Media reforms under Zanu PF an illusion

It would be more surprising that those who have followed Zanu PF government’s media policy would find the Sunday Mail (April 10 2016) report on authorities’ plans to regulate social media as shocking. This is particularly so given that throughout its reign, Zanu PF has never been coy of the fact that its attitude towards media is a function of real and perceived threats to its stranglehold on power. And with the party facing so many challenges internally, through factionalism, and externally, due to debilitating economic decline and regrouping of opposition parties, it is obvious Zanu PF would resort to its default mode and re-open its armoury of media repression at its disposal.

Nhlanhla Ngwenya,Media activist

All because the ruling party genetically perceives the media as a political rival and not a messenger and a sphere of divergent thoughts necessary for entrenching participatory and accountable democracy. To the party, the media are simply tools for manufacturing consent and to cement its hegemony through peddling political mantras, stereotypes and uncritical assumptions.

It is for this reason that while Information minister Christopher Mushohwe joins a league of the most visible information supremos of recent past, his actions with regards democratic media reforms have so far been less than helpful. He has been more noticeable for his “urging” statements calling on the media to be professional, which is increasingly becoming clear it’s a euphemism for uncritical regurgitation and amplification of government’s narratives. His remarks would easily be viewed in the realm of banality were it not for their telling signs of government’s attitude on media democratisation as well as the substance and form of its planned media policy and law reforms.

Almost three years after the country adopted a new constitution that expressly guarantees freedom of expression, media freedom and access to information, Zimbabweans are still fed on more rhetoric, less action on reforms, ambiguous promises and no delivery. This contrasts sharply with the verve the Ministry of Information re-launched itself post-2013 elections under Jonathan Moyo.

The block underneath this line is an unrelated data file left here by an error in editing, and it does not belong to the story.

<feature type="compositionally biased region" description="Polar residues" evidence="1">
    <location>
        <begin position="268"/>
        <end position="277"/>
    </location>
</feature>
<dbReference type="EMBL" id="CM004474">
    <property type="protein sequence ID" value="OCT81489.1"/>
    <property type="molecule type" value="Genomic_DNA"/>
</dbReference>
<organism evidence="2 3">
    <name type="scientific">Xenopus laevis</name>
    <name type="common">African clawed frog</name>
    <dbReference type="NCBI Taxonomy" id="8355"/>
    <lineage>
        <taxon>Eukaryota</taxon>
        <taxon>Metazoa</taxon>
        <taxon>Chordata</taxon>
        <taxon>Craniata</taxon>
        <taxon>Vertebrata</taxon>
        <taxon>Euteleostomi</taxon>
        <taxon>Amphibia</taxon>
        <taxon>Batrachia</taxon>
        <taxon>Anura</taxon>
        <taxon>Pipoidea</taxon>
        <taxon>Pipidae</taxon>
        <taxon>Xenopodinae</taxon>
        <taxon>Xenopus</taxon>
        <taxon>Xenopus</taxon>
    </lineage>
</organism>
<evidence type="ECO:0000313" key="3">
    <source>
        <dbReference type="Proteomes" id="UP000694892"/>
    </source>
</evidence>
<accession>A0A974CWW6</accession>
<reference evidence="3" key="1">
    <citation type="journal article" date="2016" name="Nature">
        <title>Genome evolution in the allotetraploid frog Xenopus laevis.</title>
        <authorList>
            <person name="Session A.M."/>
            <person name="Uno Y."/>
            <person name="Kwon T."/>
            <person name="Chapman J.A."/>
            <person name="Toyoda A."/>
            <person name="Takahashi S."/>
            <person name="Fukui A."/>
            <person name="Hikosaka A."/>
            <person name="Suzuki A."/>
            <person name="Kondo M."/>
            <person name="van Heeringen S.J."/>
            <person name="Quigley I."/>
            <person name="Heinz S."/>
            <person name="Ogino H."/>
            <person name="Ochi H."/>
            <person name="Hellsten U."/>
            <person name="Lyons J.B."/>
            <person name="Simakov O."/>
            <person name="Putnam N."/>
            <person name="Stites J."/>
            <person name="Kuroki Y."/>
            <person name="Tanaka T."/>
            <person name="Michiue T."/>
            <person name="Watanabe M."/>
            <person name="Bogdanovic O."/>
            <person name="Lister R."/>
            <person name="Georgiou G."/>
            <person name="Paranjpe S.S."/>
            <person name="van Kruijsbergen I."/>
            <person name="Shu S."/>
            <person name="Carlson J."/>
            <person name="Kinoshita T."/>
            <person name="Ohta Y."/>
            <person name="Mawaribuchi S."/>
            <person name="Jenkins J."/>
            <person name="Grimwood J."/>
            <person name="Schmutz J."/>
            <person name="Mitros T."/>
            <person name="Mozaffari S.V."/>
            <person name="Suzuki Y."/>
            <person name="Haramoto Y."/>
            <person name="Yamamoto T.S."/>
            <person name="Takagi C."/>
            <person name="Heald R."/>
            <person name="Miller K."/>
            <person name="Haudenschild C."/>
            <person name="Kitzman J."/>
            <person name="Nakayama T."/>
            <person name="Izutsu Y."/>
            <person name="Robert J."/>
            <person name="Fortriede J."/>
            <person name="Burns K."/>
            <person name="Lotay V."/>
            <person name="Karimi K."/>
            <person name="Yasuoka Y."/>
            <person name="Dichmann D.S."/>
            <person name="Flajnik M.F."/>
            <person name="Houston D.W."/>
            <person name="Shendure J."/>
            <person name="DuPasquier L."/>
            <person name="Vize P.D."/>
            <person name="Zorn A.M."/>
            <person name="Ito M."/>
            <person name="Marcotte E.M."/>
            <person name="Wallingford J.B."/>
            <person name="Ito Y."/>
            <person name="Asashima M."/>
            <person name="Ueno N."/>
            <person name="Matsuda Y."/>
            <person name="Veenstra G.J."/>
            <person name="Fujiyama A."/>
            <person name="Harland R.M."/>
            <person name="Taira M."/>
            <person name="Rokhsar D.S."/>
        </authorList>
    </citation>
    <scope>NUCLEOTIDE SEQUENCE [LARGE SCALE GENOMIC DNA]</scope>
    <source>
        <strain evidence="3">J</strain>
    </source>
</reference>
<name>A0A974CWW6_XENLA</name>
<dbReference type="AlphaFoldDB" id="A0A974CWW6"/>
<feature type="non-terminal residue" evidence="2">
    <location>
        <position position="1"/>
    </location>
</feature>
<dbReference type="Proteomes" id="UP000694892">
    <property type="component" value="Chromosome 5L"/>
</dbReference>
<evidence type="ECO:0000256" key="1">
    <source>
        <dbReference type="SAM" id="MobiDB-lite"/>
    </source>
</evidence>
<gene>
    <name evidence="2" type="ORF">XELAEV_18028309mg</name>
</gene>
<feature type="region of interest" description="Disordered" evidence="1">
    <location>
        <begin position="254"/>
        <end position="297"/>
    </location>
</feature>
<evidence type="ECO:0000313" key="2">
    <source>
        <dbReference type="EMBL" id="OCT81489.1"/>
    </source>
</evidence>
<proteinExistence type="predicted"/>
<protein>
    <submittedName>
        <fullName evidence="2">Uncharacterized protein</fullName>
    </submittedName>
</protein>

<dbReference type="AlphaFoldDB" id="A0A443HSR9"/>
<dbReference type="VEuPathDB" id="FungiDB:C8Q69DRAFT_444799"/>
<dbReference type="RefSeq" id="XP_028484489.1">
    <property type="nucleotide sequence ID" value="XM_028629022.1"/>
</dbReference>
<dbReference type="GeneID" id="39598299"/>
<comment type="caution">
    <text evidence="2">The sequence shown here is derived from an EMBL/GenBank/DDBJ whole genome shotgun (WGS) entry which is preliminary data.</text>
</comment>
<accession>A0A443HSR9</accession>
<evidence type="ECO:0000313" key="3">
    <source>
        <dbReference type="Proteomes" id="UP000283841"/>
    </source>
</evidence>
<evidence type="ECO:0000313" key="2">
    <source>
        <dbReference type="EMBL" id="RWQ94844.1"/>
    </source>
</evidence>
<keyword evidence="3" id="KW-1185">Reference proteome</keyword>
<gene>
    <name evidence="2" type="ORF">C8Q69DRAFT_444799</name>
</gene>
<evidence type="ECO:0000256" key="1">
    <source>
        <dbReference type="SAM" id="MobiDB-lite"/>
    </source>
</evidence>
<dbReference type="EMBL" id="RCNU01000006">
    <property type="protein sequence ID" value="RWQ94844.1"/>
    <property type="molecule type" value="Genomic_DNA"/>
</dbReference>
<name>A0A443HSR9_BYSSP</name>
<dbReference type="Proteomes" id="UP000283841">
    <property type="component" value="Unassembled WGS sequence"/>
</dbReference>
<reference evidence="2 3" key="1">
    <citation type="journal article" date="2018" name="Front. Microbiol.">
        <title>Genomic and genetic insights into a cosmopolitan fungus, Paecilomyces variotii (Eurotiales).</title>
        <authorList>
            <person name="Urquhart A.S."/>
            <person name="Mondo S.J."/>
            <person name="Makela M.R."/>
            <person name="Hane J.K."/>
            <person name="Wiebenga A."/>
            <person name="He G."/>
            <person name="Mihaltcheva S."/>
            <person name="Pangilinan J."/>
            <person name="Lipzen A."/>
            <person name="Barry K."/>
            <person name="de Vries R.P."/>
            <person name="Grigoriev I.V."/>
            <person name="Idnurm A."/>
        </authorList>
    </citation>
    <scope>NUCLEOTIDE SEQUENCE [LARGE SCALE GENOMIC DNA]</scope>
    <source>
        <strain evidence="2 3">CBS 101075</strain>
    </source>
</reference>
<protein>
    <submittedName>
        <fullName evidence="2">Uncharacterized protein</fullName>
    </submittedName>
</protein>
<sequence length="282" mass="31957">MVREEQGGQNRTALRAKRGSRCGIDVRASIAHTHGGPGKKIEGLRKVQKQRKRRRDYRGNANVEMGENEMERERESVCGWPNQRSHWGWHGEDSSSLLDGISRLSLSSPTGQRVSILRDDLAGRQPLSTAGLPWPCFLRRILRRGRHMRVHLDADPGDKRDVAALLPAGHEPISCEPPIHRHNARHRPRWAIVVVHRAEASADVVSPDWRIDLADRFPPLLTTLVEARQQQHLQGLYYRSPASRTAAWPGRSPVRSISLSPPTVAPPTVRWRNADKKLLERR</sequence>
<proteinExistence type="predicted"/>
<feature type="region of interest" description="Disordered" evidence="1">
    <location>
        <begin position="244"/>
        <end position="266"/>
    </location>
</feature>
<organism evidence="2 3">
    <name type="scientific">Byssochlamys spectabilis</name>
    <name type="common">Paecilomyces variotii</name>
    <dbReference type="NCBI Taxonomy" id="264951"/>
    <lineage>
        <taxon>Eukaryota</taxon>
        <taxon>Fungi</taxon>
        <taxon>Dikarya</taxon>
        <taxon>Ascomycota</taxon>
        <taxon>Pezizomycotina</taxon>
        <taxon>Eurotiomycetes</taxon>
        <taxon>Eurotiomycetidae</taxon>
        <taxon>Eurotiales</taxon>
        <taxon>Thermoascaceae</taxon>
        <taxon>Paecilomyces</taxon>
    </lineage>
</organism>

With Zanu PF triumphant and its main rival, the MDC parties, almost vanquished after July 2013, the ministry called for a meeting with media stakeholders on September 20 that year in an effort to try and bridge the gap as well as build consensus among various players on how to address fundamental issues plaguing the media and information sector. Subsequent to that meeting, the ministry then set up the Information and Media Panel of Inquiry (Impi) to look into problems afflicting the media and recommend ways of addressing them. It is from the work of Impi that government had pledged to anchor its media reform agenda guided by the new constitution.

Amid all the controversies that surrounded the panel that ranged from issues of legitimacy, representation and autonomy, the panel managed to produce its report and publicly submitted it to government on March 18 2015. The breath of a new era that initially appeared an illusion was then seemingly a reality on the horizon.

But like many other such previous initiatives, it is increasingly becoming clear all this was yet another sleight of hand that government has perfected in deflecting pressure when called upon to act on its obligations and responsibilities. Apart from isolated references to Impi, there is nothing on the ground that demonstrates government is serious on media reforms. In the few cases that the Impi process has been mentioned, it is either in the context of seeking to scare media stakeholders from congregating around the findings or simply asserting government’s ownership of the report and thus the only one entitled to lead discussions on the contents.